It had never been done before. A mid-life crisis indeed.
But Burbank (and its MPP partners) saw a mid-life opportunity. MPP's turbine manufacturer General Electric suggested a unique retrofit innovation, to upgrade to their latest combustion system (the system that delivers natural gas into the turbine) and then to push even further by adapting technology currently used in its most modern turbine designs and retrofitting it for our 16 year old plant. The technology — known as Axial Fuel Staging would open up the operability window of the turbine and could give MPP near-sports car flexibility, allowing it to run at a much lower output levels during the solar hours (lowering natural gas usage and costs) as well as accelerate and decelerate more quickly in response to solar's volatility.
GE's first application of this technology was in 2011 (on a 7E turbine), and it is now applied on new HA turbines from the factory. While the use of Axial Fuel Staging at MPP was the first application on a F-Class turbine, I suspect, they knew that MPP's innovation had the potential to become a sought after feature for their F Class fleet (over 600 turbines in North America) in the Age of Renewables. We carefully studied the alternatives — like shutting MPP down early, replacing it with energy storage, or simply operating it as-is until 2037 — but none made as much economic and operational sense as GE's proposal. After negotiating the risks to prudent levels, GE and MPP took the plunge in 2019.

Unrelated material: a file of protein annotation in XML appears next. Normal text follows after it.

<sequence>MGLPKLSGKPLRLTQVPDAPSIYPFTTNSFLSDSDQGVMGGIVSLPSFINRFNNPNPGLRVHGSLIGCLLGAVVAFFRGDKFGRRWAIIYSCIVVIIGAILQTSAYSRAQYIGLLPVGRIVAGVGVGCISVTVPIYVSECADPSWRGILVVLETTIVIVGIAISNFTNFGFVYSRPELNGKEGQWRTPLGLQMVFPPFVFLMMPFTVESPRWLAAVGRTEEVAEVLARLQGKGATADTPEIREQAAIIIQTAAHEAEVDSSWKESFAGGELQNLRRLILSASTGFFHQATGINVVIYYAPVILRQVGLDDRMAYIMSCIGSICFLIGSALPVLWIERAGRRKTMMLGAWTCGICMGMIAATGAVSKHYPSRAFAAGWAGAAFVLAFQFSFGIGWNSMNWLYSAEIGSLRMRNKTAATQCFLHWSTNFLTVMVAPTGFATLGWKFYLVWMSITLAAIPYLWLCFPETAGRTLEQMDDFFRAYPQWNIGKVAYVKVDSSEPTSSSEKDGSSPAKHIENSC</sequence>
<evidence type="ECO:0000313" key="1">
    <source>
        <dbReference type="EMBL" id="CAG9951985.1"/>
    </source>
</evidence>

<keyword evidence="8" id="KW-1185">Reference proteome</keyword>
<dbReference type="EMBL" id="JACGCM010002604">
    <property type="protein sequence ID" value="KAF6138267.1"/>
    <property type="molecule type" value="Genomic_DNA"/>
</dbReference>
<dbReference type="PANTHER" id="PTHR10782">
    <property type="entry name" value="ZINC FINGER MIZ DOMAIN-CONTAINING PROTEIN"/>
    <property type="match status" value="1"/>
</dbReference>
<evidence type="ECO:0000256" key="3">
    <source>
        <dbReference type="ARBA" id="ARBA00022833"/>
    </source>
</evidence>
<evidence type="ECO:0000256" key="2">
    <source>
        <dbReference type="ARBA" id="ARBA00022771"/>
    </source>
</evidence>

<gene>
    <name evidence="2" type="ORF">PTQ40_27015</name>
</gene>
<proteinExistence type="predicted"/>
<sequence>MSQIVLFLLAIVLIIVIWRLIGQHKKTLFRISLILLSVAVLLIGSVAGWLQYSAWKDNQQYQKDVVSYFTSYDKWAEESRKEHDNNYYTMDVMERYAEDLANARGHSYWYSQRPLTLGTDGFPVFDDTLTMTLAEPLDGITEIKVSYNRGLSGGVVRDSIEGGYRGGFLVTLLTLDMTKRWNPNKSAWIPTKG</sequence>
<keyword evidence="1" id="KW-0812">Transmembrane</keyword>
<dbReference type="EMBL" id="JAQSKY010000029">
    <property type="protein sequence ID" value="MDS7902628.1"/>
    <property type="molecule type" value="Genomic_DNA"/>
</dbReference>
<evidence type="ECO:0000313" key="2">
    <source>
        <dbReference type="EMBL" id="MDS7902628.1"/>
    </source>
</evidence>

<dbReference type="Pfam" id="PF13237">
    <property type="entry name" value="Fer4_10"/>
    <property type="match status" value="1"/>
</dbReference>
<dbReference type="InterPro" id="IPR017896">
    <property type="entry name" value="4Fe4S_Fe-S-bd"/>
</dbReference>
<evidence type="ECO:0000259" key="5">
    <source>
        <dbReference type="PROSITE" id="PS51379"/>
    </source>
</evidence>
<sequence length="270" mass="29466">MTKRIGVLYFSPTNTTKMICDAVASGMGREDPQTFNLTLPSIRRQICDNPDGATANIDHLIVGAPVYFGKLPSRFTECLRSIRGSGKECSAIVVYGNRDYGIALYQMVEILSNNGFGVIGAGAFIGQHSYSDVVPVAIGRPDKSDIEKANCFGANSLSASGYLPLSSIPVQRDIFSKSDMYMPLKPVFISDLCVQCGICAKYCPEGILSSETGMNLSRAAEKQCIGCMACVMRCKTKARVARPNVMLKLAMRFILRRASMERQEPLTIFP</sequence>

It hasn't been easy. A first installation in early 2020 revealed some engineering challenges with retrofitting the technology and maintaining long term reliability and thus only a portion of the benefits we contracted for are currently operational, but the testing showed what was possible.
The GE team took back what they had learned during the initial testing and started refining the retrofit to address the challenges. The calendar has been on our side: GE was ready with the enhancements just as we started a long-scheduled major maintenance outage in early January 2021. It created a perfect opportunity to complete MPP's transformation.
The strategic timing is right for BWP too: we'll jump vault from one-third to more than two-thirds renewables in 2025-6, on our way to 100% GHG-free. That's a huge and sudden jump which creates an unprecedented renewable integration challenge and one that, in turn, will challenge BWP's ability to maintain reliable and affordable electric service to Burbank. MPP's world-beating transformation from baseload generator to renewable integration machine is key to that challenge.
Like other middle-aged power plants, though, MPP's challenges are not over. Fighting climate change decrees that MPP's primary fuel, GHG-producing natural gas, will eventually come out of the mix. We don't yet know how that next mid-life crisis will become mid-life opportunity. But MPP's transformation today points the way for other mid-life power plants that will still serve the power grid — and the grid's renewable transformation — for years to come. Even as the world continues to change around them.